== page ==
Bridge to Terabithia
How we cite our quotes:
"May Belle's right." Jess reached down into the deepest pit of his mind. "It's because we're all vile sinners God made Jesus die."
"Do you think that's true?"
He was shocked. "It's in the Bible, Leslie." (8.66-68)
Who do you think is more naïve here? Is it Leslie, for wondering whether Jesus did die because of the "vile sinners" on earth? Or is it Jess, for unquestioningly accepting that when something's in the Bible, that means it's "true"?
"Great," she said. "My life has been worthwhile after all." He didn't understand her, but he didn't care. He knew she was happy to be with him, and that was enough to know. (10.53)
Miss Edmunds is talking about things Jess doesn't understand – we can see her as being sarcastic, kind of, but we also get the sense that working and teaching in Lark Creek is pretty thankless. Jess, however, judges her in this moment by her actions rather than her words. Giving someone else pleasure by just keeping them company isn't something that happens a lot for Jess, and that in itself makes him "happy" too.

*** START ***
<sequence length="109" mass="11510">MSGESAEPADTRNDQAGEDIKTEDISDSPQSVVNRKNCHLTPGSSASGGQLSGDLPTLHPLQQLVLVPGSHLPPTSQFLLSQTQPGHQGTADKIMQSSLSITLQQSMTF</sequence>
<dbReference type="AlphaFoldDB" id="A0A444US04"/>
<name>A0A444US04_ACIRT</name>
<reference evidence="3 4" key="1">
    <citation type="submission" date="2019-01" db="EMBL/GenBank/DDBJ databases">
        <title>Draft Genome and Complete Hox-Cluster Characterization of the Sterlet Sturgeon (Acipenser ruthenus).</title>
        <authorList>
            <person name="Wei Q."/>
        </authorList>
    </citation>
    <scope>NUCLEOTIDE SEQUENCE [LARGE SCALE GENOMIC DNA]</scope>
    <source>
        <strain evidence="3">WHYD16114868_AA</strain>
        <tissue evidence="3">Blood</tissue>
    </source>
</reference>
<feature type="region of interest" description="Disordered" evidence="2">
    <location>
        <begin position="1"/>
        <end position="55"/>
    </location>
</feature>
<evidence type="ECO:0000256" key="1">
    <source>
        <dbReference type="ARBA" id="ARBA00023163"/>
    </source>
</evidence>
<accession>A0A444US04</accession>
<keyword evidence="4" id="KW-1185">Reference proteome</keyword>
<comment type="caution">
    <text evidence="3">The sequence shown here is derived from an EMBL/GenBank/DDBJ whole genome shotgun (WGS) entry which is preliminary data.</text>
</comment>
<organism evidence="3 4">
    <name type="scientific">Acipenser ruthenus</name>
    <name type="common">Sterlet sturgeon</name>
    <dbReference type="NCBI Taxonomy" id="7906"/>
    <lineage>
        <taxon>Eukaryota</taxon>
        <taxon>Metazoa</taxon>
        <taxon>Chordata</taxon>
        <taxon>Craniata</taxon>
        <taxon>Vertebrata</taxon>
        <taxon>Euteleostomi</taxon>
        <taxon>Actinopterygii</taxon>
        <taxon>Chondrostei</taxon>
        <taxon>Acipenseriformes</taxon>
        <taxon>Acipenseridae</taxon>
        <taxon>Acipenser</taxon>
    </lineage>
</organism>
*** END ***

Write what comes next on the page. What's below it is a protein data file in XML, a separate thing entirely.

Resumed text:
They had never been there in the dark. But there was enough moon for them to find their way into the castle, and he could tell her about his day in Washington. And apologize. It had been so dumb of him not to ask if Leslie could go, too. (11.15)
Our hearts break for Jess a little here when he denies Leslie's absence and wants to apologize, to turn back the clock, and to hang out with Leslie again. In his denial of the terrible thing that happens, he becomes suddenly, shockingly brave. He's confident that they can make it to Terabithia even "in the dark," and that he can talk with Leslie just like nothing ever happened – smoothing things out by apologizing, and trying so hard to change the past.